our world, our universe.

Amen

Faith guided by Reason

Clough Non-Subscribing Presbyterian Church (1837)

Lead a life worthy of the calling to which you have been called, with all humility and gentleness, with patience, bearing with one another in love, making every effort to maintain the unity of the Spirit in the bond of peace.

The reading for our service today, from Clough, comes from the 4th chapter of Ephesians.

Click on the video to see this week’s service (after 9.45 am on Sunday, 9th May)

The service is conducted by the minister, Rev Dr David Steers with the reading being given by Elsie Nelson. Church organist Alfie McClelland plays the hymns Immortal Love, forever full (‘Hymns of Faith and Freedom’ 84) and The Lord my pasture shall prepare (‘Hymns of Faith and Freedom’ 88) also played at the start and end of the service are Sun of my soul and Praise to the Lord, the Almighty, the King of Creation.

Also uploaded this week is this short video, a Prayer for Spring:

Filmed in the grounds of Dunmurry Church

Palm Sunday 2021

Today’s service for Sunday, 28th March celebrates Palm Sunday.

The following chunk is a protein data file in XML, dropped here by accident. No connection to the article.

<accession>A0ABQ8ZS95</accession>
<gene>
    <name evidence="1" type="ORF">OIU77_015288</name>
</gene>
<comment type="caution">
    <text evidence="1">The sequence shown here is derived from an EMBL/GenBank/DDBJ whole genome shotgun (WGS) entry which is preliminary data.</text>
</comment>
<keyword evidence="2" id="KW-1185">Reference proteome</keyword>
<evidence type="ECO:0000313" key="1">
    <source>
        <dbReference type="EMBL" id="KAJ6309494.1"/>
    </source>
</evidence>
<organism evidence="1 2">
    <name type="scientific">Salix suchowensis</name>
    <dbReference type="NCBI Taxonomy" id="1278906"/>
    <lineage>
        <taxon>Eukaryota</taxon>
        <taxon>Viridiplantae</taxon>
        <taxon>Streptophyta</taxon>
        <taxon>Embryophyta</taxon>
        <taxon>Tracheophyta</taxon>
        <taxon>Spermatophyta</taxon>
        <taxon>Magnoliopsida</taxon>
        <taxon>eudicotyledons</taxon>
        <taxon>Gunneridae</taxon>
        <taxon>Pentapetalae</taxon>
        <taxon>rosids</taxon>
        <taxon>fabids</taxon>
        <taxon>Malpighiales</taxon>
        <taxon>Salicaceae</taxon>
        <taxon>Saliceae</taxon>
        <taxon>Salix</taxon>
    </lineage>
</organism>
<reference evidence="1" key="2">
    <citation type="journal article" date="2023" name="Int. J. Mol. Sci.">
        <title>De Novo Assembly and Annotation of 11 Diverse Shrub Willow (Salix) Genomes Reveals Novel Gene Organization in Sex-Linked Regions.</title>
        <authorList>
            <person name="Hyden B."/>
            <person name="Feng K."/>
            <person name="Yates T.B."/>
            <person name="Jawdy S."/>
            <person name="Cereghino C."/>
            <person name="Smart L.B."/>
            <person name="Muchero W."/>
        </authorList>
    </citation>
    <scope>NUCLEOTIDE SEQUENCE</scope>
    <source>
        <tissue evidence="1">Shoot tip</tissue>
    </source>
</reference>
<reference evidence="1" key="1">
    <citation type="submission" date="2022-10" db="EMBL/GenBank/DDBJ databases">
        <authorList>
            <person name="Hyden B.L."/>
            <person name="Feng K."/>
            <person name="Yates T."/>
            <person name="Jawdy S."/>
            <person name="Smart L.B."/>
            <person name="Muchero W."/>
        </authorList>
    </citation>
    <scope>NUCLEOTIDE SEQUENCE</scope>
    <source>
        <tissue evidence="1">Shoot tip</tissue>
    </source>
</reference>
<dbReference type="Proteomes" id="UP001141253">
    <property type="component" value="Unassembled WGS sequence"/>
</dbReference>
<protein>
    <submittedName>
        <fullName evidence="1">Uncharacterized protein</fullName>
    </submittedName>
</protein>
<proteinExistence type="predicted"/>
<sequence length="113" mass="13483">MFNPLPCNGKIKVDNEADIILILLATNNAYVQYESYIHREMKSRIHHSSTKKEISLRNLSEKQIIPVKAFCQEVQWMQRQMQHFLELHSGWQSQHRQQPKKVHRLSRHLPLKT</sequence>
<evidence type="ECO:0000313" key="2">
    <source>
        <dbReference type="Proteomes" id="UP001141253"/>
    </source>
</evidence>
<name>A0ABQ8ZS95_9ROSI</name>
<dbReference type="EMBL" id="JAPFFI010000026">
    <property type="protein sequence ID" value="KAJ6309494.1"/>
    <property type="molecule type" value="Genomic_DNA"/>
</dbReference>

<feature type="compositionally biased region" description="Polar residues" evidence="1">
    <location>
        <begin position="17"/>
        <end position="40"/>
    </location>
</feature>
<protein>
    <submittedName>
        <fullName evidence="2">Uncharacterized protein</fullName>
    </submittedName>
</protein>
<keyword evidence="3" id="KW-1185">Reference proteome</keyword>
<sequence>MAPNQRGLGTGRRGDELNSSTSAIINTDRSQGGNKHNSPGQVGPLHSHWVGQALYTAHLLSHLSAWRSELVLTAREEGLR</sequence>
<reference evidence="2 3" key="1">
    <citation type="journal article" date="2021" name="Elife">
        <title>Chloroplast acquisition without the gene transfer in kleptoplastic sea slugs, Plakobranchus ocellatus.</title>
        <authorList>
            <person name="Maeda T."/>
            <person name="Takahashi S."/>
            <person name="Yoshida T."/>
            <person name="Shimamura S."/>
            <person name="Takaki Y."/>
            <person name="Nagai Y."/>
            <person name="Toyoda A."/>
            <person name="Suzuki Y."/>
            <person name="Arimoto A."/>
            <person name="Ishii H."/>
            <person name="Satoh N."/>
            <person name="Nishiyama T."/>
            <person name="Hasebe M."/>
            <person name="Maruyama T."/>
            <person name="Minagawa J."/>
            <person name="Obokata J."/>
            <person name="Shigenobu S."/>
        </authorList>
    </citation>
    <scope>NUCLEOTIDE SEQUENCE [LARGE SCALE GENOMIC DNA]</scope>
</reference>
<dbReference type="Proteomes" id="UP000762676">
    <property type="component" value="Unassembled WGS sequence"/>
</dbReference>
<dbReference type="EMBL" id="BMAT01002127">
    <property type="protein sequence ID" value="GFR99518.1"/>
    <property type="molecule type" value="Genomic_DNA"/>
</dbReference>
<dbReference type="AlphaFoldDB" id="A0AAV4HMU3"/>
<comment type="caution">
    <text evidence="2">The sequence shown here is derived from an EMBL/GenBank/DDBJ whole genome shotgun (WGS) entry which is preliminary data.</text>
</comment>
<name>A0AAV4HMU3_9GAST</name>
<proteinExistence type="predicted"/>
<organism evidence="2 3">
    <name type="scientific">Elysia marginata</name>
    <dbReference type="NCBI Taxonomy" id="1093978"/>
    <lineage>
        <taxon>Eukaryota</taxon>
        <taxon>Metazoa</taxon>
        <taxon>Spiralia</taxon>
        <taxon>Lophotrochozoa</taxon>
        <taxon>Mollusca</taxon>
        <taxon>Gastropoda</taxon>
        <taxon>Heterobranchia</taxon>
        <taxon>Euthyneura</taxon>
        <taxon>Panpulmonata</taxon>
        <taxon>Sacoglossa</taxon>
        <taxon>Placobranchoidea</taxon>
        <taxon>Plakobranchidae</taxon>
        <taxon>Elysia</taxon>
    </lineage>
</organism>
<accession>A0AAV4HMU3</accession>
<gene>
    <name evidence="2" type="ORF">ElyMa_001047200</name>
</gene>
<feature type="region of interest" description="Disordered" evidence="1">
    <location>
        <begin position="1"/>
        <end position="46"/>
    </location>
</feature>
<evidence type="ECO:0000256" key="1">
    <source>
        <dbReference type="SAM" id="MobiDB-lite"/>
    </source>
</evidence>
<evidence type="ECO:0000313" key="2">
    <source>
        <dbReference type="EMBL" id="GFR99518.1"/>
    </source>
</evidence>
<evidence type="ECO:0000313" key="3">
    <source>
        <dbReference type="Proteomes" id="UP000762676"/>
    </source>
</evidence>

The crowd spread their garments on the road, and others cut branches from the trees and spread them on the road.
And the crowds that went before him and that followed him shouted, “Hosanna to the Son of David! Blessed is he who comes in the name of the Lord! Hosanna in the highest!”
And when he entered Jerusalem, all the city was stirred, saying, “Who is this?”
And the crowds said, “This is the prophet Jesus from Nazareth of Galilee.”

Matthew ch.21 v.8-11

Our service comes from Dunmurry where Dillon and Haydn read Philippians ch. 2 v.6-11 and John ch.12 v.12-16, the gospel reading complete with palm leaves. Church organist Allen Yarr plays the hymns: Ride on! Ride on in majesty! (Church Hymnary 92) and When I survey the wondrous cross (Church Hymnary 106). The opening and closing shots of the church show the glorious crop of daffodills in the church yard.

Palm Sunday Service, 28th March 2021

Click on the above video to join in the service (after 9.45 am on 28th March 2021)